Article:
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Top Gear Philippines

Japan Car of the Year 2013-2014

Last Thursday, November 21, a Japanese friend of mine from Honda Motor Company told me: "The Japan Car of the Year will be announced on Saturday."

"Which car do you think will win?" I asked her.

"The Volkswagen Golf will win," she said. "It will be the first time in the history of the award that a non-Japanese car will win it."

"Are you sure?" I inquired with a lot of doubt.

"Well, that's what my colleagues have been telling me," she answered. "That's the rumor."

"And has this been reported in the media?" I asked again.

"Oh, no," she insisted. "They will only make the announcement on Saturday."

Wow. This is big. This is some exclusive news I have in my hands.

Indeed, when I got back to my hotel, I googled "Volkswagen Golf is Japan Car of the Year" and found nothing. So either I did have a scoop with me, or my friend got it all wrong.

You see, since the Japan Car of the Year award was first handed out by the Japanese automotive press in 1980, every single winner has been a Japanese car. Check out this list of winners:

2012-2013 - Mazda CX-5
2011–2012 - Nissan Leaf
2010–2011 - Honda CR-Z
2009–2010 - Toyota Prius
2008–2009 - Toyota iQ
2007–2008 - Honda Fit
2006–2007 - Lexus LS430
2005–2006 - Mazda MX-5
2004–2005 - Honda Legend
2003–2004 - Subaru Legacy
2002–2003 - Honda Accord
2001–2002 - Honda Fit
2000–2001 - Honda Civic
1999–2000 - Toyota Vitz
1998–1999 - Toyota Altezza
1997–1998 - Toyota Prius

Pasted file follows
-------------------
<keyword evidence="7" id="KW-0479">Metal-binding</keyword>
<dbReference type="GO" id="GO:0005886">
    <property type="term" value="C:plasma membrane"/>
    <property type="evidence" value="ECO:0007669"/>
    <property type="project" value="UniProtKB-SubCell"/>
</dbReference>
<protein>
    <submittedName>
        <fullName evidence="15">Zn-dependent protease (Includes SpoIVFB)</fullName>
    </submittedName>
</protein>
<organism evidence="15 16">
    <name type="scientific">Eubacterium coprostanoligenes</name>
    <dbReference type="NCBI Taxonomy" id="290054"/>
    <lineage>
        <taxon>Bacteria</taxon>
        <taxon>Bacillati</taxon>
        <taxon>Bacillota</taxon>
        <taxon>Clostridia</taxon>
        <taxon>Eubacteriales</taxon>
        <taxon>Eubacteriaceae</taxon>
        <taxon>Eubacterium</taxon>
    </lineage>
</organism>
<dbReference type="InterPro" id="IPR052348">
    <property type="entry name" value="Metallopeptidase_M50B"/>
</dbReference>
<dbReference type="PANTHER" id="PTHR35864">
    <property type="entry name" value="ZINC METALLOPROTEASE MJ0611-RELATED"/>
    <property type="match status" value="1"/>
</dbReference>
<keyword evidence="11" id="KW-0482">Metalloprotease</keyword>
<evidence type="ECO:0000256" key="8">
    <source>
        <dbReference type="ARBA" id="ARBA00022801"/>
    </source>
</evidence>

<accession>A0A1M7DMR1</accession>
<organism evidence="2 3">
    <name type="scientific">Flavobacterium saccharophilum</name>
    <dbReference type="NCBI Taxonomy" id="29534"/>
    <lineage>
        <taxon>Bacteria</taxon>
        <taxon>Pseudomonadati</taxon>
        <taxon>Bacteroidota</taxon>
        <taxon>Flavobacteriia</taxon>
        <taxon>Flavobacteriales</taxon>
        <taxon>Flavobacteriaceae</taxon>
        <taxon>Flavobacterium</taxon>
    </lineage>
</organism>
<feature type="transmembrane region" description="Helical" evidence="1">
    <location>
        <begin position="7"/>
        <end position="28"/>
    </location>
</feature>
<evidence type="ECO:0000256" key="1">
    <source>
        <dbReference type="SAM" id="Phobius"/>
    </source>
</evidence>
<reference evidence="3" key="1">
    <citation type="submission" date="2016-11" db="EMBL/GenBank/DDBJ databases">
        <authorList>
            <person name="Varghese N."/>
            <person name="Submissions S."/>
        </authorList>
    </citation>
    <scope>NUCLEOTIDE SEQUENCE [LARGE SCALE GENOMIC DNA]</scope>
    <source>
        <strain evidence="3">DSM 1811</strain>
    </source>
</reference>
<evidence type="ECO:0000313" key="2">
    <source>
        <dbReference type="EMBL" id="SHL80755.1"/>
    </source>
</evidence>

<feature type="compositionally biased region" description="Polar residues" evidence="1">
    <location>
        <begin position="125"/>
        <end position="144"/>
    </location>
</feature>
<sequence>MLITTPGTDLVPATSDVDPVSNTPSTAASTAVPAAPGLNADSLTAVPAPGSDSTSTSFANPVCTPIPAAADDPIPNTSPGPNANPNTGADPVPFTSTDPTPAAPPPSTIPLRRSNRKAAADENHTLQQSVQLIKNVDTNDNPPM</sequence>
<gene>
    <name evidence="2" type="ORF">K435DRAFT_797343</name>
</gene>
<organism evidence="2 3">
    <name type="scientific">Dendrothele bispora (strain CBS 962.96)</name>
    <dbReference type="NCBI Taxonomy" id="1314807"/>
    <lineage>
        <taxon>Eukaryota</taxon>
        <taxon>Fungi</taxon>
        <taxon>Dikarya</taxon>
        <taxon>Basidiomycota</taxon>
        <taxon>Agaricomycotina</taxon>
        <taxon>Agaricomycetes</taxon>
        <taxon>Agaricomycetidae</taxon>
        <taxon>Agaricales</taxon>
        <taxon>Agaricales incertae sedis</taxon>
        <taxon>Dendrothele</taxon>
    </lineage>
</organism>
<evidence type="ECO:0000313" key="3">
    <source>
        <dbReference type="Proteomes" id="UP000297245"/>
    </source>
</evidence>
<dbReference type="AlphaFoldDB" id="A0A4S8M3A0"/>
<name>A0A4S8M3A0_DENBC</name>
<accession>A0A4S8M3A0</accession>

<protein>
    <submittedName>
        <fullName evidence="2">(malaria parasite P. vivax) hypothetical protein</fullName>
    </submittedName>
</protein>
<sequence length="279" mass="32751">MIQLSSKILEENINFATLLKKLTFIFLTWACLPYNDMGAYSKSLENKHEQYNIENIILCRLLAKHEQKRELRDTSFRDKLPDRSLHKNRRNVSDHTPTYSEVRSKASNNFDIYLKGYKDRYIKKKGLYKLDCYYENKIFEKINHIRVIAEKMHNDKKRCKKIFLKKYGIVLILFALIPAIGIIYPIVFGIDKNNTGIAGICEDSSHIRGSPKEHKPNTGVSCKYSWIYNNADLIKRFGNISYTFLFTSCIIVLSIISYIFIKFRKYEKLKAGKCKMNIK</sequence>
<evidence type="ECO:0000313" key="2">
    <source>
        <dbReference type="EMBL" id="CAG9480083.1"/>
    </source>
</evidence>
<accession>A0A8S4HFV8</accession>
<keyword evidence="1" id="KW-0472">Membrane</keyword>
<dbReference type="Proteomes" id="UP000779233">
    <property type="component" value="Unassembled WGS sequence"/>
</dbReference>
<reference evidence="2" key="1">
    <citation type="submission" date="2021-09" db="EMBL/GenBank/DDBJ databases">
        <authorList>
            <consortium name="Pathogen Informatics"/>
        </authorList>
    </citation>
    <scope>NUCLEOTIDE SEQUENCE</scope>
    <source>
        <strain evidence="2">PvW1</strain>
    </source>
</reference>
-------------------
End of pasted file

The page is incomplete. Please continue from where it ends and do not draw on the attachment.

1996–1997 - Mitsubishi Galant
1995–1996 - Honda Civic
1994–1995 - Mitsubishi FTO
1993–1994 - Honda Accord
1992–1993 - Nissan March
1991–1992 - Honda Civic
1990–1991 - Mitsubishi Diamante
1989–1990 - Toyota Celsior
1988–1989 - Nissan Silvia
1987–1988 - Mitsubishi Galant
1986–1985 - Nissan Pulsar
1985–1986 - Honda Accord
1984–1985 - Toyota MR2
1983–1984 - Honda Civic
1982–1983 - Mazda Capella
1981–1982 - Toyota Soarer
1980–1981 - Mazda Familia

Again, every single winner of the award has been a Japanese car, which makes sense because the award is called "Japan Car of the Year." Hello? And to add to my doubts, there is another award given by the organizers, and it's called "Japan Import Car of the Year." As the award's name implies, it's for cars manufactured outside of Japan. In fact, the Golf has won this very award twice--for 2004-2005 and for 2009-2010.

So, instead of rushing the story, I sent my friend this message: "Hi. You mentioned that the Volkswagen Golf might be named Japan Car of the Year, which you said would be the first time for a non-Japanese car to do so. I just did some double-checking and found out that the award-giving body also hands out the Japan Import Car of the Year trophy. Perhaps you got confused and maybe the Golf will be given this award instead? What do you think?"

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No reply. I then assumed that even she wasn't very sure of the information that she had passed on to me.

And then, just now, two days later, I saw a message from her when I opened by mailbox: "So, the Japan Car of the Year award has been announced and it went to the Golf. It's a pity the Honda Fit lost. We were second!"

It's a pity I doubted her.

Anyway, congratulations to the Volkswagen Golf for this unprecedented achievement. Bravo! I can only hope that Volkswagen Philippines will bring it to our market soon.

Vernon B. Sarne
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